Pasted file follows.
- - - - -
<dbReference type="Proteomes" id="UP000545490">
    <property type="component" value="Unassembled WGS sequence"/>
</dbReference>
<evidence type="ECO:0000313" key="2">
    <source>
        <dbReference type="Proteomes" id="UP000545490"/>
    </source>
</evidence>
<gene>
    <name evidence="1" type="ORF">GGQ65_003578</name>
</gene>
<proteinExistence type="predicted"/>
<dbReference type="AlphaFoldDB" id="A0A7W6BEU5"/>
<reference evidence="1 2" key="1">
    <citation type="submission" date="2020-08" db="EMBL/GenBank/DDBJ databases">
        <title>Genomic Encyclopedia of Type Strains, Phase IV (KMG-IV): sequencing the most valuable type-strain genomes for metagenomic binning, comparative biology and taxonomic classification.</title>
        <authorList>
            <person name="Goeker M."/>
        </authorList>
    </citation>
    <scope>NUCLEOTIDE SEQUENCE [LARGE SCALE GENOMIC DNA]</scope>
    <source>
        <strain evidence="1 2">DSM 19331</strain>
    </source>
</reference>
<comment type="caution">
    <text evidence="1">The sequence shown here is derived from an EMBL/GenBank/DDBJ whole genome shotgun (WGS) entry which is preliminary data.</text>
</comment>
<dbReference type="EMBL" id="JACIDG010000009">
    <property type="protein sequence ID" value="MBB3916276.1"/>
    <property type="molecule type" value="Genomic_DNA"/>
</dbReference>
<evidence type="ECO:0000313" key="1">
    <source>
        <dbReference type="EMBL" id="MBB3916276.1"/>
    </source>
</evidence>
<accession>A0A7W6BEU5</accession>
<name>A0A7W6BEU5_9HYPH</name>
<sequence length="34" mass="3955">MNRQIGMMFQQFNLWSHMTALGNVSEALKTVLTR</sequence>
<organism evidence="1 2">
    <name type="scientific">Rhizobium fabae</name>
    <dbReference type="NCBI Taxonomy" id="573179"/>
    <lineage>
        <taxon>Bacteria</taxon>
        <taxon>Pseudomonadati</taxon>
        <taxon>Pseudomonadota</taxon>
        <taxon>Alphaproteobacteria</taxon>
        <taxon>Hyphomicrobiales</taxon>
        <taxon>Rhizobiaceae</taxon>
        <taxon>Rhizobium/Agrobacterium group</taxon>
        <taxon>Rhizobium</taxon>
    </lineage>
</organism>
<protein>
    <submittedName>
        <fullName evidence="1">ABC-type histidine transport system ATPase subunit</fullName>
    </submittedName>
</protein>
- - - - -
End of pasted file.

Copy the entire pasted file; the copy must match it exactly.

<dbReference type="Proteomes" id="UP000545490">
    <property type="component" value="Unassembled WGS sequence"/>
</dbReference>
<evidence type="ECO:0000313" key="2">
    <source>
        <dbReference type="Proteomes" id="UP000545490"/>
    </source>
</evidence>
<gene>
    <name evidence="1" type="ORF">GGQ65_003578</name>
</gene>
<proteinExistence type="predicted"/>
<dbReference type="AlphaFoldDB" id="A0A7W6BEU5"/>
<reference evidence="1 2" key="1">
    <citation type="submission" date="2020-08" db="EMBL/GenBank/DDBJ databases">
        <title>Genomic Encyclopedia of Type Strains, Phase IV (KMG-IV): sequencing the most valuable type-strain genomes for metagenomic binning, comparative biology and taxonomic classification.</title>
        <authorList>
            <person name="Goeker M."/>
        </authorList>
    </citation>
    <scope>NUCLEOTIDE SEQUENCE [LARGE SCALE GENOMIC DNA]</scope>
    <source>
        <strain evidence="1 2">DSM 19331</strain>
    </source>
</reference>
<comment type="caution">
    <text evidence="1">The sequence shown here is derived from an EMBL/GenBank/DDBJ whole genome shotgun (WGS) entry which is preliminary data.</text>
</comment>
<dbReference type="EMBL" id="JACIDG010000009">
    <property type="protein sequence ID" value="MBB3916276.1"/>
    <property type="molecule type" value="Genomic_DNA"/>
</dbReference>
<evidence type="ECO:0000313" key="1">
    <source>
        <dbReference type="EMBL" id="MBB3916276.1"/>
    </source>
</evidence>
<accession>A0A7W6BEU5</accession>
<name>A0A7W6BEU5_9HYPH</name>
<sequence length="34" mass="3955">MNRQIGMMFQQFNLWSHMTALGNVSEALKTVLTR</sequence>
<organism evidence="1 2">
    <name type="scientific">Rhizobium fabae</name>
    <dbReference type="NCBI Taxonomy" id="573179"/>
    <lineage>
        <taxon>Bacteria</taxon>
        <taxon>Pseudomonadati</taxon>
        <taxon>Pseudomonadota</taxon>
        <taxon>Alphaproteobacteria</taxon>
        <taxon>Hyphomicrobiales</taxon>
        <taxon>Rhizobiaceae</taxon>
        <taxon>Rhizobium/Agrobacterium group</taxon>
        <taxon>Rhizobium</taxon>
    </lineage>
</organism>
<protein>
    <submittedName>
        <fullName evidence="1">ABC-type histidine transport system ATPase subunit</fullName>
    </submittedName>
</protein>